Virtual creativity: bringing art and culture to you

13 May 2020

By Mikaeli Costello

In times of adversity, art provides comfort and distraction. But what happens when adversity keeps us from enjoying art?

Pandemic or not, Museum of Brisbane (MoB) Director and UQ graduate Renai Grace (Bachelor of Arts '92) is determined to ensure Brisbane continues to experience art and culture.

Within weeks of closing its doors in response to COVID-19 social distancing measures, MoB bounced back to launch the popular Easton Pearson Archive online: a curation of signature garments, accessories, original sketches, lookbooks, ephemera and runway footage from the famed design house.

The digital exhibition is so vast, it's hard to imagine it was curated on the fly. And that’s just the beginning of MoB’s online offering.

"The team worked for 10 days to pull together our first online exhibition, and we have since planned a six-month, two-week cycle of online experiences,” Grace said.

While quick to ensure the museum remains connected with the public, MoB isn’t forgetting its lifeblood – the artists themselves – through this challenging period.

“Knowing the work of the arts community is among the most afflicted by COVID-19, we are commissioning 10 artists to tell the stories of Brisbane from their home studios,” Grace said.

The initiative, MoB Artists at Home Residency Program, is aptly promoted through the pandemic-inspired hashtag #dontkillcreativity.

Museum of Brisbane Director Renai Grace.

It should come as no surprise that our most creative industries are finding new ways to bring light into our lives, particularly with Grace at the helm.

At the time of her appointment, MoB chairman and former Brisbane Lord Mayor, Chair of UQ’s QBI advisory board, and President of Women’s College Sallyanne Atkinson AO said, “Renai’s extensive experience in the arts and cultural sector, coupled with her business acumen and entrepreneurial spirit, makes her the perfect person to lead the museum into the future.”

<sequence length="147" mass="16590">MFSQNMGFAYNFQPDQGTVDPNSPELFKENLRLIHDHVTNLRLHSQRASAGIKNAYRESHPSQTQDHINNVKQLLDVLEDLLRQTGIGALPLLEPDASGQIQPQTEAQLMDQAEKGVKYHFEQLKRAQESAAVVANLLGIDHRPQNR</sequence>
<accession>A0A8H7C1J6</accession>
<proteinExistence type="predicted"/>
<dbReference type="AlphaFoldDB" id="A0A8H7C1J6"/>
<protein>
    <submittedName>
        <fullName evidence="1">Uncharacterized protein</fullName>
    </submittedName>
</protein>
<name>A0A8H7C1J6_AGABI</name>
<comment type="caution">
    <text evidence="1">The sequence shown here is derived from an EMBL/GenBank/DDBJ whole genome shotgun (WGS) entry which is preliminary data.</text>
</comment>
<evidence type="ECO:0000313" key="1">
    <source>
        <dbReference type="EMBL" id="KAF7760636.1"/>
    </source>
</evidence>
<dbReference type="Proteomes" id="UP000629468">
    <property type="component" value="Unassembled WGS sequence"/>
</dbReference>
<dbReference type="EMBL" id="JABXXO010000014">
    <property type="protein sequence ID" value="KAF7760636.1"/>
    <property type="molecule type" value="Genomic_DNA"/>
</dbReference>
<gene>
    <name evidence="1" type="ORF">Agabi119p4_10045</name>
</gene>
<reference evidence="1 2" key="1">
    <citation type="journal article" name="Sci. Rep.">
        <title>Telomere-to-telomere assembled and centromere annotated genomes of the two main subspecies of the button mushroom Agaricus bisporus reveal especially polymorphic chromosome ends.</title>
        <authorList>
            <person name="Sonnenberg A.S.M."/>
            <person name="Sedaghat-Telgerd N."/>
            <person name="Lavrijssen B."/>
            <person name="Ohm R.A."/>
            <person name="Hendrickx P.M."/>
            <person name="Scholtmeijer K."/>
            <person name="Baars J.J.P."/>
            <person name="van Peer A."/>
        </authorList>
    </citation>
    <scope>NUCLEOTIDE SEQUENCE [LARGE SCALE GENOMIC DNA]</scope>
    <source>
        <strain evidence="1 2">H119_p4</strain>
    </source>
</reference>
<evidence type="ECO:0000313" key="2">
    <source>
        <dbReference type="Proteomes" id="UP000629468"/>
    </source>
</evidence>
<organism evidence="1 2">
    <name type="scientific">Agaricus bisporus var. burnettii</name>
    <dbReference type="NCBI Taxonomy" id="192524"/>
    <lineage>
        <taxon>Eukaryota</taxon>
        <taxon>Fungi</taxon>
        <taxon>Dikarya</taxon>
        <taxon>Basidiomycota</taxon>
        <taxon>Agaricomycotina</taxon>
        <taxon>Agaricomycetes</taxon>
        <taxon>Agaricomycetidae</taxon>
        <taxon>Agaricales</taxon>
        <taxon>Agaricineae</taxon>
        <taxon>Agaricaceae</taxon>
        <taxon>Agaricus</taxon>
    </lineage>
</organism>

MoB is following the Louvre, Van Gogh Museum, and Guggenheim Museum (where Grace undertook an internship in the 1990s), which are all getting creative about presenting work online (not to mention the UQ Art Museum, which has launched a ‘We Need To Talk About’ conversation series as a response to the COVID-19 crisis).

“People always like to learn new things and this may be an opportunity for those with extra time on their hands to start tuning into things they didn’t have time for previously,” Grace said.

“MoB has an incredible archive of exhibitions, learning activities, interviews and videos that can easily be adapted to an online platform.”

Grace said she expected a connected digital community to live on at MoB.

“As we move into recovery plans for the future, MoB will look at what components offered during this time have resonated with our audiences.

“However, it won’t be to duplicate MoB’s spectacular bricks-and-mortar City Hall space, but complement it in a united mission. 

“We will always be a place for the community to connect with their city. If we can bring MoB into people’s homes, then we gain a broader audience and it’s a positive community step.”

Visit the Museum of Brisbane website for more information.


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